“I Will Always Love You” by Dolly Parton. Whitney may have made it famous, but Dolly gave this song life when she wrote it, and she gave it soul when she recorded it. An amazing businesswoman and, ahem, iconic figure in the industry, Dolly is an artist you need to hear singing what is arguably one of the greatest love songs ever written. As with Taylor, summarizing Parton’s career is a challenge to brevity so instead, I offer you a lesser-known story behind this famous song. When Parton first recorded “I Will Always Love You,” Elvis Presley offered to help make Parton famous by covering it.Part of the deal, however, was that he wanted the rights to it as well. Parton told him he was welcome to sing it but that no, he could not have the rights. (“No,” a word that Elvis probably did not hear often in his career, especially from a woman). Millions of dollars and a long career later, Dolly Parton is known for being the genius behind her businesses and music and for leaving an indelible legacy to the country music genre (and for telling Elvis, no!).
If this playlist has made you even a little bit more open to country music, then I encourage you to check out Garden & Gun’s new Back Porch Sessions, where both popular and up-and-coming Southern music artists are reviewed (music clips included!). You can also hear music from Nashville by checking episode song clips on the ABC Music Lounge (I recommend starting with “Wrong Song,” performed by Connie Britton and Hayden Panettiere – who knew they could sing?!). While I hope you can get more familiar with Southern culture by listening to country music from wherever you are, I also hope you’ll get the chance to come and experience it in person here in Atlanta.
Whether or not country music is your “thing” (you should definitely give it a try!), Atlanta has so much to offer on the spectrum of culture, the arts, and history. You may not know it, but Atlanta is one of only two cities in the world that is home to two Nobel Peace Prizes. Also interesting-the recipients of these prizes were both born and raised in Georgia. If you’re visiting us, we recommend you also visit the city’s Nobel Peace Prizes.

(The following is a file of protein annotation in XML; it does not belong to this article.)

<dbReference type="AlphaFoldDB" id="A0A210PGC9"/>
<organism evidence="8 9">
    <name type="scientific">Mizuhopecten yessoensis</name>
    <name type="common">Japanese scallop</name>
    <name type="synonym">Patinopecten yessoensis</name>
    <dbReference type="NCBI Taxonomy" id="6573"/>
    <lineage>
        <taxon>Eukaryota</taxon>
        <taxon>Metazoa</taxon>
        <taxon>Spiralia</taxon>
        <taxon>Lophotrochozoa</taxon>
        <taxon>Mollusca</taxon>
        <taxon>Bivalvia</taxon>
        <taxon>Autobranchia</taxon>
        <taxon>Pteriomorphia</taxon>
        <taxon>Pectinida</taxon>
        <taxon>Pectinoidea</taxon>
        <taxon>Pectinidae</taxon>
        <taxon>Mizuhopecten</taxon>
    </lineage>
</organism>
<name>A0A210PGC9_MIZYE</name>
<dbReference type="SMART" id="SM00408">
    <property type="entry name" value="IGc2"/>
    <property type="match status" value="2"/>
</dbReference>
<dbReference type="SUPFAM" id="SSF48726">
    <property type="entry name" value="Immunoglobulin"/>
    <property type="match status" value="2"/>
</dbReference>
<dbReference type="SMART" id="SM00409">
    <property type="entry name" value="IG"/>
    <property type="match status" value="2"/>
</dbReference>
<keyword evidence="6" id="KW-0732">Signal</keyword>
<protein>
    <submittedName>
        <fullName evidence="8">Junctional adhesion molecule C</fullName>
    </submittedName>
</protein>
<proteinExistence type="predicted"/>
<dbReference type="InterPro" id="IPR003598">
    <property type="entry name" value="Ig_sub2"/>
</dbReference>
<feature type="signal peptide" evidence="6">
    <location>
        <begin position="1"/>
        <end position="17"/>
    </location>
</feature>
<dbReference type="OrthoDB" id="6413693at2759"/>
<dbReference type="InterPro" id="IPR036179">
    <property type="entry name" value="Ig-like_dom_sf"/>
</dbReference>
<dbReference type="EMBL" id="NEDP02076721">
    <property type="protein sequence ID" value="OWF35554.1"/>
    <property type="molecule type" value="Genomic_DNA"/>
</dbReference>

First, in 1964, Martin Luther King, Jr. received the Nobel Peace Prize, making him the youngest recipient of the prestigious award at the age of 35. The award can be viewed at The King Center, along with many other exhibits dedicated to memorializing the pivotal role that Martin Luther King, Jr. and the city of Atlanta played in the Civil Rights Movement. The King Center is actually a part of the Martin Luther King National Historic Site, which preserves many locations that were important to Martin Luther King’s life, including his childhood home, the church where he preached, and the gravesites for both him and his wife. If you’re looking to see a lot in a short amount of time, I recommend using the recently published article, “9 Key Stops on a Civil Rights Tour of Atlanta,” as a guide.
Second, in 2002, former President Jimmy Carter received the Nobel Peace Prize which is now housed in the Jimmy Carter Presidential Library and Museum. This center includes many exhibits dedicated to Carter’s work as President of the United States, as well as his role as a global activist and philanthropist. It borders scenic gardens overlooking the downtown skyline and plays host to a constant cycle of “free and open to the public” readings and books signings by a variety of influential authors. (It’s also a very nice spot for an outdoor picnic if the day should be warm, as we are lucky enough here in Atlanta to periodically experience even during February.)
Located less than two miles away from each other, The King Center and the Jimmy Carter Presidential Library, and their namesakes, have immortalized Atlanta’s role in the history of this country and of the world. No matter your age, background, or beliefs, there is a lot to learn in the history of this city, and I hope you get to know it. After all, it’s just three chords and the truth.
‘Til next month,
Farish Jerman 11C*
Senior Admission Counselor
Office of Undergraduate Admission
* Emory uses these abbreviations to designate graduation year. For example, Farish graduated from Emory College of Emory University in 2011.